[0021] The illustrated path in FIG. 1 has 32 spaces between the start 14 and finish square 16, meaning that the player must move a total of 33 spaces to pass the finish line. Although any number and/or shape of spaces 11 can be used in the present invention, it is preferable for the path to be broken down into different regions which correspond to different categories from which the game selects the questions. For example, the game may test the players' knowledge of religion, and can have eight spaces delegated to each of four religious topics, Believing, Celebrating, Living and Praying.

[0022] At start-up, the game asks for the names and optionally the birth years or birth dates of the players. A blank list such as the Player List 30 shown in FIG. 2 is displayed and the players use the computer's keyboard and/or mouse to enter their names into the fields of the list. The names are recorded into a Player's List that is held in the computer's working memory and will be accessed during and after the game. The game can accommodate one or more players. Their names and birth dates (or birth years) can be stored in memory even when the game is dormant and not being played. When games are saved, the stored Player List can be made to contain the names of the players of the saved game rather than the game's complete Player List. Once the Players have entered some players' names and birth years, they can select who will play the next game by clicking on the check box 31 in front of their Names.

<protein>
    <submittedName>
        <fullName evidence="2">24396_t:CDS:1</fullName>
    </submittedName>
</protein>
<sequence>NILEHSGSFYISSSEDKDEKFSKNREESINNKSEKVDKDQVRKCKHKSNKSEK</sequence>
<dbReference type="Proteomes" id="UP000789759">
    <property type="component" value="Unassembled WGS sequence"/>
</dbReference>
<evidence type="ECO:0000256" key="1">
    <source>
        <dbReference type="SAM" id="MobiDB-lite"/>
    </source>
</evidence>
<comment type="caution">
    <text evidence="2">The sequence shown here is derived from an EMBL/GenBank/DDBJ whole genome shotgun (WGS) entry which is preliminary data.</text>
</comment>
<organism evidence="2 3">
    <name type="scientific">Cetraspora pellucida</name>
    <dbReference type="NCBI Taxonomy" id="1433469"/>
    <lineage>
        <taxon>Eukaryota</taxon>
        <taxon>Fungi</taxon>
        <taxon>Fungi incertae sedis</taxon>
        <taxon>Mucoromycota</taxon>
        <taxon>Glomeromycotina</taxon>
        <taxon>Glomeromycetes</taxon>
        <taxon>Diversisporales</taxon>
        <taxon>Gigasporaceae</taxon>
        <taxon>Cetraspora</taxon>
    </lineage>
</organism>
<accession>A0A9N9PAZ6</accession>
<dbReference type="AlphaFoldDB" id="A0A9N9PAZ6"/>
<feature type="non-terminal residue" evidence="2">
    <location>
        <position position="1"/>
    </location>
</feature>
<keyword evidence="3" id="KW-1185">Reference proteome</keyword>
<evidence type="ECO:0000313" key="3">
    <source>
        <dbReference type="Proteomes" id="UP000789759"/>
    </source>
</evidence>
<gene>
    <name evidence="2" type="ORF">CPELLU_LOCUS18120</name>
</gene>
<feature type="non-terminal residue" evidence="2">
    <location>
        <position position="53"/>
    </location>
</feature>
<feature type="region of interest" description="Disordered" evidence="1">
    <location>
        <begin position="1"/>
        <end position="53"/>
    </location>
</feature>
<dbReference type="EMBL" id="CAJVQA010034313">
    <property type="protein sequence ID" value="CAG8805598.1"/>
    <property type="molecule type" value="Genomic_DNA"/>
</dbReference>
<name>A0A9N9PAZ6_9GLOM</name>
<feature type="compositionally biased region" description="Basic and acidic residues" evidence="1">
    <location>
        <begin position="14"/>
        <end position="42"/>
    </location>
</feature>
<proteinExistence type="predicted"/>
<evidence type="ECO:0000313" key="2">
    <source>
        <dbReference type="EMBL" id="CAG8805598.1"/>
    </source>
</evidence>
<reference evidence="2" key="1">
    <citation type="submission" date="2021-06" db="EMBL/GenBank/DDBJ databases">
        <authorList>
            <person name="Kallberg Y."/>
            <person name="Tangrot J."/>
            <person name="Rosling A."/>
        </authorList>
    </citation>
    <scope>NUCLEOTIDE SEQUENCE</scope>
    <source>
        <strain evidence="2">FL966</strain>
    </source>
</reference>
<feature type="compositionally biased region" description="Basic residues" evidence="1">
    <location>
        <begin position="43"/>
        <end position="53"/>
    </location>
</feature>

[0023] The registered owner of the game will be asked to input his or her name when the game is installed and played for the first time. Thereafter, the owner will be presumed to be one of the players of any particular game, with an option not to include him or her in the current game. In FIG. 2, Ed is the registered owner. The most recently entered names will be kept in memory, and when a new game is to be played, the game will offer the list of those names so that the players can select themselves, thereby avoiding the need to enter their names and birth dates all over again. If more than one game is played during a session, the players are carried over for the ensuing games unless they are de-selected by removing the check mark from check box 31, which can be done with a mouse-click, perhaps leaving the winner to play a new set of players. The TAB key on the computer's keyboard is preferably used to navigate through the Player List 30 from box to box. Arrow keys can also be used within a box. When the Player List is complete, the “Done” button 32 can be clicked on with a mouse, or tie <Enter > or <Return > key or Alt-D or Command-D can be used to activate the Done button 32. The graphic of FIG. 2 includes a “Clear” button 34 which erases all names and years after a warning dialog is displayed. Activating the Done button 32 triggers the game to begin.